According to another aspect of the present invention, there is provided an applicator for applying a solution containing an effective amount of at least one protease to a skin portion of a subject for treatment thereof, the applicator comprising: a body member having an open end defining an annular surface to be brought into contact with the skin portion to thereby define a confined space therewith; at least one inlet into the body member communicating with the confined space via a first passageway for applying the solution to the skin portion within the confined space; at least one outlet from the body member communicating with the confined space via a second passageway through the body member for outletting therefrom the solution after applied to the surface of the object within the confined space; and a source of the protease solution to be inletted via the inlet and to be streamed into and out of contact with the skin portion of the subject for enzymatically and mechanically removing cells therefrom. In particular, this applicator is used for removing cells from a skin portion of a subject, and comprises: (a) an inlet port operatively connectable to a first reservoir containing a solution containing an effective amount of at least one protease, for being in fluid communication with the first reservoir, for receiving the protease solution from the first reservoir; (b) a first tube structure operatively connected to the inlet port for directing streaming of the protease solution from the inlet port to a treatment zone of the skin portion, such that the streaming protease solution streams over, and in contact with, the skin portion, for enzymatically and mechanically causing the removal of cells from the skin portion; (c) a second tube structure positioned within the first tube structure for adjustably directing the streaming protease solution and the removed cells away from the treatment zone, wherein a screw mechanism operatively connected to the second tube structure allows adjustment of height of opening of the second tube structure with respect to a skin-facing opening of the treatment zone; and (d) an outlet port operatively connected to the second tube structure for removing the streaming protease solution and the removed cells from the second tube structure, thereby removing the cells from the skin portion of the subject.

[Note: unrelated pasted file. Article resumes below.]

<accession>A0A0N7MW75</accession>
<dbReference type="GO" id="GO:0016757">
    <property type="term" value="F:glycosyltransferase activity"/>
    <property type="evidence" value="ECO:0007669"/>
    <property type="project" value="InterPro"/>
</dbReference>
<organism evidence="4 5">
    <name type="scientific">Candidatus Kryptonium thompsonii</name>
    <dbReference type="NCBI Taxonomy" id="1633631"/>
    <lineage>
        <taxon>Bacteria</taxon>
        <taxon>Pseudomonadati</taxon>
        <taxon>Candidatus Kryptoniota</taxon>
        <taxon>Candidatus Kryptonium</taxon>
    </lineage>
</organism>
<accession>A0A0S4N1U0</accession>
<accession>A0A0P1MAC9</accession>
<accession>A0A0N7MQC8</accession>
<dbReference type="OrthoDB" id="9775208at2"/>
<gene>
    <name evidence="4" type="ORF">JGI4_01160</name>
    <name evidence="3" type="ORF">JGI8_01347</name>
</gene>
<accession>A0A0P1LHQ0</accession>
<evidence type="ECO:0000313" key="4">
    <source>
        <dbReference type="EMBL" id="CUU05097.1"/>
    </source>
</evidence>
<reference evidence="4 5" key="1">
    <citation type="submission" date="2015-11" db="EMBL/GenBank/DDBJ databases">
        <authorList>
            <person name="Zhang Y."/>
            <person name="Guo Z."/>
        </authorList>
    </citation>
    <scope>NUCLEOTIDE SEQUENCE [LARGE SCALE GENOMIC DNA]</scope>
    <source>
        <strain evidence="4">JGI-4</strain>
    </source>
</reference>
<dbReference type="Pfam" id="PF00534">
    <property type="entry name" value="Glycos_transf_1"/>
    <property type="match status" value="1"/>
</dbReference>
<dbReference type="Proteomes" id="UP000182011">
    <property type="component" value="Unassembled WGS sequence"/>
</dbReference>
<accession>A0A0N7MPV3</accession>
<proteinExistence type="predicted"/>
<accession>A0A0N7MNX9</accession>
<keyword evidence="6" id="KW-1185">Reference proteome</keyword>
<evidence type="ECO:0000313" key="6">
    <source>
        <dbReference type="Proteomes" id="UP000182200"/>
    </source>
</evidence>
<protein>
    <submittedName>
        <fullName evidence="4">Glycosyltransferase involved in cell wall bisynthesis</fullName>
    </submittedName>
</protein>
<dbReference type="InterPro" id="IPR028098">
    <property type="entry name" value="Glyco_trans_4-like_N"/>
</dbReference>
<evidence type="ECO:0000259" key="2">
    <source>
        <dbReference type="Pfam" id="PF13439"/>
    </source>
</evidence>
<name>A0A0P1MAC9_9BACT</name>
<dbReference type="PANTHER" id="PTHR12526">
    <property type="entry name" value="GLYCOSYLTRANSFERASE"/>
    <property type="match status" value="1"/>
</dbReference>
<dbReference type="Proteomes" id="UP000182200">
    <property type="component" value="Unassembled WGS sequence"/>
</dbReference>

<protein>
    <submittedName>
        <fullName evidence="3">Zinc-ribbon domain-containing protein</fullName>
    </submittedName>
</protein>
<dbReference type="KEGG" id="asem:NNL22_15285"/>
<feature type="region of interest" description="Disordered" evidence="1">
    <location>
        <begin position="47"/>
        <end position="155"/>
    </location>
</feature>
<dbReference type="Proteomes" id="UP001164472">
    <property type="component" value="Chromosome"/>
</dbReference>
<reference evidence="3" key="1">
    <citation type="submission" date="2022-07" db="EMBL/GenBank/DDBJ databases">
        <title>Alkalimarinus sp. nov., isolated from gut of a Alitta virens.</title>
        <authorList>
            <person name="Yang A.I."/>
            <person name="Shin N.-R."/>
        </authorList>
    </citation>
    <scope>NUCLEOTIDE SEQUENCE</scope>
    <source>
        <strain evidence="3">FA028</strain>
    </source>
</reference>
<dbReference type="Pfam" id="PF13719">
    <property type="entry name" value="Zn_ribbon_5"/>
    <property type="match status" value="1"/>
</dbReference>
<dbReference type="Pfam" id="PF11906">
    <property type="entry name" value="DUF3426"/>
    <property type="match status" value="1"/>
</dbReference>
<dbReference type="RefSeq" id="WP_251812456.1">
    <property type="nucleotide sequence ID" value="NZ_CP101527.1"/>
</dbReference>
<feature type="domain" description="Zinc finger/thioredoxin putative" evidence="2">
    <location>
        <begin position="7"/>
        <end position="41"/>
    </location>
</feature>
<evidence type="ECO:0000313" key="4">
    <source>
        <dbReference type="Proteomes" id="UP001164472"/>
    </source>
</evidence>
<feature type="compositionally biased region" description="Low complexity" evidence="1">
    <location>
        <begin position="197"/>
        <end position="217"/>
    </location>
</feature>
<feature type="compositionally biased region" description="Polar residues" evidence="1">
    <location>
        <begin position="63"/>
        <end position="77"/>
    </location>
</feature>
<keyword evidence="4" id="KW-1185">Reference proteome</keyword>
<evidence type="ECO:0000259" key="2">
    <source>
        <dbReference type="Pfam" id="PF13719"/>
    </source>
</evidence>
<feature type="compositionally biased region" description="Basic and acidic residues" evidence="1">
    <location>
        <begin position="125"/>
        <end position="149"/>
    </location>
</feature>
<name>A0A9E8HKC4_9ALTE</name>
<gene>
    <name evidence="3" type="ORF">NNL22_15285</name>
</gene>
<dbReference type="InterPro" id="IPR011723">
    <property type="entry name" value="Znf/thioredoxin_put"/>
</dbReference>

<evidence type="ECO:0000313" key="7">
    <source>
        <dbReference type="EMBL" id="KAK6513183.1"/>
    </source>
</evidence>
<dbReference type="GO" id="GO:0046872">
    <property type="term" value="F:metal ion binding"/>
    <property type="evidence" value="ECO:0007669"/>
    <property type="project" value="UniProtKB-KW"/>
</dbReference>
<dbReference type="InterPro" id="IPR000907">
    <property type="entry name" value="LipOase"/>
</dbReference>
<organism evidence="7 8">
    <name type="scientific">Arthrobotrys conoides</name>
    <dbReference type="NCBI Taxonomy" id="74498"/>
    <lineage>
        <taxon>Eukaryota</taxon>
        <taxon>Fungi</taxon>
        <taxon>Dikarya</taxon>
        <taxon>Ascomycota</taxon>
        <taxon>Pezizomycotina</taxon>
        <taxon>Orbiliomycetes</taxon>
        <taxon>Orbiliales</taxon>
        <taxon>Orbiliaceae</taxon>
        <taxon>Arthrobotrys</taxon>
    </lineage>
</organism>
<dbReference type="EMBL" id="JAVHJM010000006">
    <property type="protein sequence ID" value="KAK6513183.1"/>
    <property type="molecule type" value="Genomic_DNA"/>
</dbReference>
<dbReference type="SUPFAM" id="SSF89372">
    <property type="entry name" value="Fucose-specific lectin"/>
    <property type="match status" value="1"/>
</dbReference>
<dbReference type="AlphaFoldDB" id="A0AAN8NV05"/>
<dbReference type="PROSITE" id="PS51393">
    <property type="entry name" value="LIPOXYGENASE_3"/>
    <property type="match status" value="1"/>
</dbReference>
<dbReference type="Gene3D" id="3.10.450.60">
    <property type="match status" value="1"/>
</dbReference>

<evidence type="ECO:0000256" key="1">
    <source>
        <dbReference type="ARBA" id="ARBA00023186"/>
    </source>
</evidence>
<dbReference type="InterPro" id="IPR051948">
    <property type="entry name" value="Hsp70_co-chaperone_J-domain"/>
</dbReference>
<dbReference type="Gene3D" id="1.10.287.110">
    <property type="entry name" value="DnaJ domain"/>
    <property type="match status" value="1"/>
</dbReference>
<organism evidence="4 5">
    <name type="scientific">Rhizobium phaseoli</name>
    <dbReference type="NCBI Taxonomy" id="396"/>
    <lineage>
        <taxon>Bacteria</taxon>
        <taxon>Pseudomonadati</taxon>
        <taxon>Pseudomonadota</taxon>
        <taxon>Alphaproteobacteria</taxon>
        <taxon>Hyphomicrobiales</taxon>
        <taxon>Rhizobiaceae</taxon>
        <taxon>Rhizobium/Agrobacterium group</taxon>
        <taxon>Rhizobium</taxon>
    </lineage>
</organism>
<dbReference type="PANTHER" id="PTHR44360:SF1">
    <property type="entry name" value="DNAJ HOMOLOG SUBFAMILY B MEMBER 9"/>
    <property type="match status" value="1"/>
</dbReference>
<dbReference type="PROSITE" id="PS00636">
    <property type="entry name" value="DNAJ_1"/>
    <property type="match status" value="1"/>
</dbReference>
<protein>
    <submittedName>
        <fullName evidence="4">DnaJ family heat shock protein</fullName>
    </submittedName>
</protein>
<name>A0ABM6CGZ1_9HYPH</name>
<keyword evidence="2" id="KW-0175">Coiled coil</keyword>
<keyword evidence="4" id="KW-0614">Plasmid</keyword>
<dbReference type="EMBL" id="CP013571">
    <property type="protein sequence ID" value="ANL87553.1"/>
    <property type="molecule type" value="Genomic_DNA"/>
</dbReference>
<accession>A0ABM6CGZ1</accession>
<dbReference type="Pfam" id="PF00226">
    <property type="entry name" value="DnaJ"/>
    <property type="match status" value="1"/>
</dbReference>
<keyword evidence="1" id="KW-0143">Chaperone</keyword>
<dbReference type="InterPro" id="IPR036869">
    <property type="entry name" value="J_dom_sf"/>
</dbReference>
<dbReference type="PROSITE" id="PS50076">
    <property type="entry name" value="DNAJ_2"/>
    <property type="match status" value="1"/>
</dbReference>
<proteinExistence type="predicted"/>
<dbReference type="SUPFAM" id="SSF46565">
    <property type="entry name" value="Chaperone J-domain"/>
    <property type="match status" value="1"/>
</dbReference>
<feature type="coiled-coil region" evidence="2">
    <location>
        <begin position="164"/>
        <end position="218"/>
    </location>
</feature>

According to further features in the described preferred embodiment, the body member is a housing having an open end mounting a head; and the flexible plastic material is in the form of a flexible skirt of plastic material carried by the head and formed with an annular rim to contact the surface of the object to be treated; the head being threadedly mounted on the housing to permit axial adjustment of the distance between the annular rim of the skirt, and at least one of the passageways, to accommodate irregularities in the surface of the object to be treated.

According to further features in preferred embodiments of the invention described below, the applicator is used for treating the skin of a subject infected with a dermatological lesion. In this application of the invention, the applicator further includes a reservoir holding a supply of a protease solution to be inletted via the inlet port and to be streamed into and out of contact with the skin of the subject for enzymatically and mechanically removing cells from the skin. A pump may be operatively connected between the first reservoir and the inlet port for providing this pressure and effecting the streaming of the protease solution from the first reservoir to the inlet port. Alternatively, the pressure and streaming may be effected by gravitation.

According to further features in preferred embodiments of the invention described below, the device further includes a thermoregulator for heating and/or cooling the protease solution.

According to further features in preferred embodiments of the invention described below, the device further includes a mixer for mixing the protease solution.

According to further features in preferred embodiments of the invention described below, the device further includes a filter for filtering the protease solution.

According to further features in preferred embodiments of the invention described below, the device further includes: a second reservoir containing the at least one protease in a first solution in which the at least one protease is substantially catalytically inactive; and a third reservoir containing a protease activating solution, the activating solution activates catalytic activity of the at least one protease upon mixing with the first solution; the second reservoir and the first reservoir are in fluid communication with the third reservoir.

According to further features in preferred embodiments of the invention described below, the device further includes a second reservoir for containing a protease activating solution, the activating solution activates catalytic activity of the at least one protease upon mixing therewith.